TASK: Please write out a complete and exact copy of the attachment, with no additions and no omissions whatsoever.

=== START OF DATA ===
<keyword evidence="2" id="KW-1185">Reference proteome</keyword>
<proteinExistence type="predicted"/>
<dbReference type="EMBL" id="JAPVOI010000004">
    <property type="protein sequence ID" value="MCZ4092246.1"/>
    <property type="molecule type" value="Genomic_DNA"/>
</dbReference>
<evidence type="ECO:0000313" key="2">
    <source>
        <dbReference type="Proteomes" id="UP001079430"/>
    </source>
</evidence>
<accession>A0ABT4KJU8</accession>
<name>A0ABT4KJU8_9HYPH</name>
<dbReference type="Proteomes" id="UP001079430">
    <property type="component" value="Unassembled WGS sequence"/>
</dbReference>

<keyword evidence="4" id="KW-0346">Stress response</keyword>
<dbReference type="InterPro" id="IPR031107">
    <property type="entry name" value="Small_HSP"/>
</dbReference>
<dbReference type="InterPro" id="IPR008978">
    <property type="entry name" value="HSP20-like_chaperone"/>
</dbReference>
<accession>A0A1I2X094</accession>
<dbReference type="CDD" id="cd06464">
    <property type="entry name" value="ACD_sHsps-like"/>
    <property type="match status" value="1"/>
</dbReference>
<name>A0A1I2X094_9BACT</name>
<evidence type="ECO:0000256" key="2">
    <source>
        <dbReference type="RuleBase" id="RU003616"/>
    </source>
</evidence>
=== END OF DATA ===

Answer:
<keyword evidence="2" id="KW-1185">Reference proteome</keyword>
<proteinExistence type="predicted"/>
<dbReference type="EMBL" id="JAPVOI010000004">
    <property type="protein sequence ID" value="MCZ4092246.1"/>
    <property type="molecule type" value="Genomic_DNA"/>
</dbReference>
<evidence type="ECO:0000313" key="2">
    <source>
        <dbReference type="Proteomes" id="UP001079430"/>
    </source>
</evidence>
<accession>A0ABT4KJU8</accession>
<name>A0ABT4KJU8_9HYPH</name>
<dbReference type="Proteomes" id="UP001079430">
    <property type="component" value="Unassembled WGS sequence"/>
</dbReference>

<keyword evidence="4" id="KW-0346">Stress response</keyword>
<dbReference type="InterPro" id="IPR031107">
    <property type="entry name" value="Small_HSP"/>
</dbReference>
<dbReference type="InterPro" id="IPR008978">
    <property type="entry name" value="HSP20-like_chaperone"/>
</dbReference>
<accession>A0A1I2X094</accession>
<dbReference type="CDD" id="cd06464">
    <property type="entry name" value="ACD_sHsps-like"/>
    <property type="match status" value="1"/>
</dbReference>
<name>A0A1I2X094_9BACT</name>
<evidence type="ECO:0000256" key="2">
    <source>
        <dbReference type="RuleBase" id="RU003616"/>
    </source>
</evidence>